Statistical analysis

Data were analyzed using the Statistical Package for the Social Sciences for Windows version 19 (SPSS Inc., Chicago, IL, USA). The homogeneity of variances was assessed with Levine's test and normally distributed data were analyzed with the Kolmogorov-Smirnov test. Continuous variables are expressed as mean ± SD. Differences in demographic characteristics, anthropometry, nutrient intake, and biochemical measurements between vegetarians and omnivores were determined using Student's t-test. When the data were skewed rather than normally distributed, differences were determined by the Mann-Whitney rank test. Pearson's correlation coefficients were calculated to assess the relationship between antioxidant status, oxidative stress, and nutrient intake parameters. Results were considered statistically significant at P < 0.05.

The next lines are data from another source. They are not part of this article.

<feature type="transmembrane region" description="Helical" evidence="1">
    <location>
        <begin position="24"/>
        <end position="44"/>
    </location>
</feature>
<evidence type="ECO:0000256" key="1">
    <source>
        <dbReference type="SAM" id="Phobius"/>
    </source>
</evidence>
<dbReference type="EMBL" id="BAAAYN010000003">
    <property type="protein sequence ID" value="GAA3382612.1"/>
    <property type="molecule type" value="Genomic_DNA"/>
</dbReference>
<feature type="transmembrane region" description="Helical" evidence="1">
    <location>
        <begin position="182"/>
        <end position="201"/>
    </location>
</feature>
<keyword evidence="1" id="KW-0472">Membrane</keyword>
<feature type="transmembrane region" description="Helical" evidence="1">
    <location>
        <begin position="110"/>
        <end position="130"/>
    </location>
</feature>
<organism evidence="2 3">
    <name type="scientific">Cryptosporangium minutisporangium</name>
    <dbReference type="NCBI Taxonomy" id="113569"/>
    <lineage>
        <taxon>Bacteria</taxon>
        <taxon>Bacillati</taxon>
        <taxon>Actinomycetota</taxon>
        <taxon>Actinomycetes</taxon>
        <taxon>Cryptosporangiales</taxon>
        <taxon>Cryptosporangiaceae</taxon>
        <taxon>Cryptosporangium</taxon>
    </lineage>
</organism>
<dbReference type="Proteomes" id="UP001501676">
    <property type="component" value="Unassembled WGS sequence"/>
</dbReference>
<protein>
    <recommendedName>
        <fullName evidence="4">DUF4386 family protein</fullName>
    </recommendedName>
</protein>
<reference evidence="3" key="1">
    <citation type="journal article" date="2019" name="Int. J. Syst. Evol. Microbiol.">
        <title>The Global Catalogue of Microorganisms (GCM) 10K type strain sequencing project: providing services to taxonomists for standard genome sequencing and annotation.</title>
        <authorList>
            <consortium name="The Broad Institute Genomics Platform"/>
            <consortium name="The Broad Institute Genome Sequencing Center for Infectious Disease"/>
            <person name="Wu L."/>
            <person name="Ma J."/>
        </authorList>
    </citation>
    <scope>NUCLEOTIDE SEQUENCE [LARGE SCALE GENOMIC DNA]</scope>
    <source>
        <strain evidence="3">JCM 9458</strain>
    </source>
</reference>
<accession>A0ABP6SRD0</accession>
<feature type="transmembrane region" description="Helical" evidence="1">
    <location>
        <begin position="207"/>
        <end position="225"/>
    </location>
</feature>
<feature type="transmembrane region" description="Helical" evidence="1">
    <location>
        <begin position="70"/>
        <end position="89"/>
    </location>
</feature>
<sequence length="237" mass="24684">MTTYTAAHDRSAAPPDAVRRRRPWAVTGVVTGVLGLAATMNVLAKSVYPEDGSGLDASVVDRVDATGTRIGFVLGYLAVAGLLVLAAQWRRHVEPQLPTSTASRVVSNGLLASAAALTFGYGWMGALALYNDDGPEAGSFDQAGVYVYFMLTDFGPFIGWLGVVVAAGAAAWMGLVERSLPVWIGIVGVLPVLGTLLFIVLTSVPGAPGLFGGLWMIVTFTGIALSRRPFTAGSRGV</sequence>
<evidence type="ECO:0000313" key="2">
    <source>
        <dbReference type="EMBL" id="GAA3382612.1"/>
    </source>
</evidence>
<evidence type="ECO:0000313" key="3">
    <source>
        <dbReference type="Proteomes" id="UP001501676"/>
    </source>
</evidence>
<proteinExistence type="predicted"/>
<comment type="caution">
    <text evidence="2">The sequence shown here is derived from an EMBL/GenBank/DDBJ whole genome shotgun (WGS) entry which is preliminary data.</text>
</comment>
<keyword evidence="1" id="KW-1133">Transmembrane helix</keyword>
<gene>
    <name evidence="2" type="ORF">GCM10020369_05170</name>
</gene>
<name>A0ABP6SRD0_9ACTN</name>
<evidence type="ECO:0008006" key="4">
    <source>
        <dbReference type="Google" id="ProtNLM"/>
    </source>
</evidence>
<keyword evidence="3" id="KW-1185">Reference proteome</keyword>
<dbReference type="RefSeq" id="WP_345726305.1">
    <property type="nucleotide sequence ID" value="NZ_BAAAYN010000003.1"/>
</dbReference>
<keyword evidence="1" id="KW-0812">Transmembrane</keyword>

Seventy-five subjects finished the study, including 45 vegetarians and 30 omnivores. The general characteristics of the vegetarian and omnivore subjects are shown in Table 1. The mean age of the vegetarian and omnivore groups was 49.4 and 48.9 years, respectively. The mean duration of vegetarianism was 24.6 years (range, 17-35 years). The mean age, height, and weight were similar between the groups. The median BMIs of the vegetarian and omnivore groups were 22.1 and 23.4, respectively, and fell within the normal range (Korea Health Statistics 2009: KNHANES IV). However, body fat was significantly lower in vegetarians (21.6%) than that in omnivores (25.4%). Systolic and diastolic blood pressures tended to be slightly higher in vegetarians than those in omnivores, but the difference was not significant.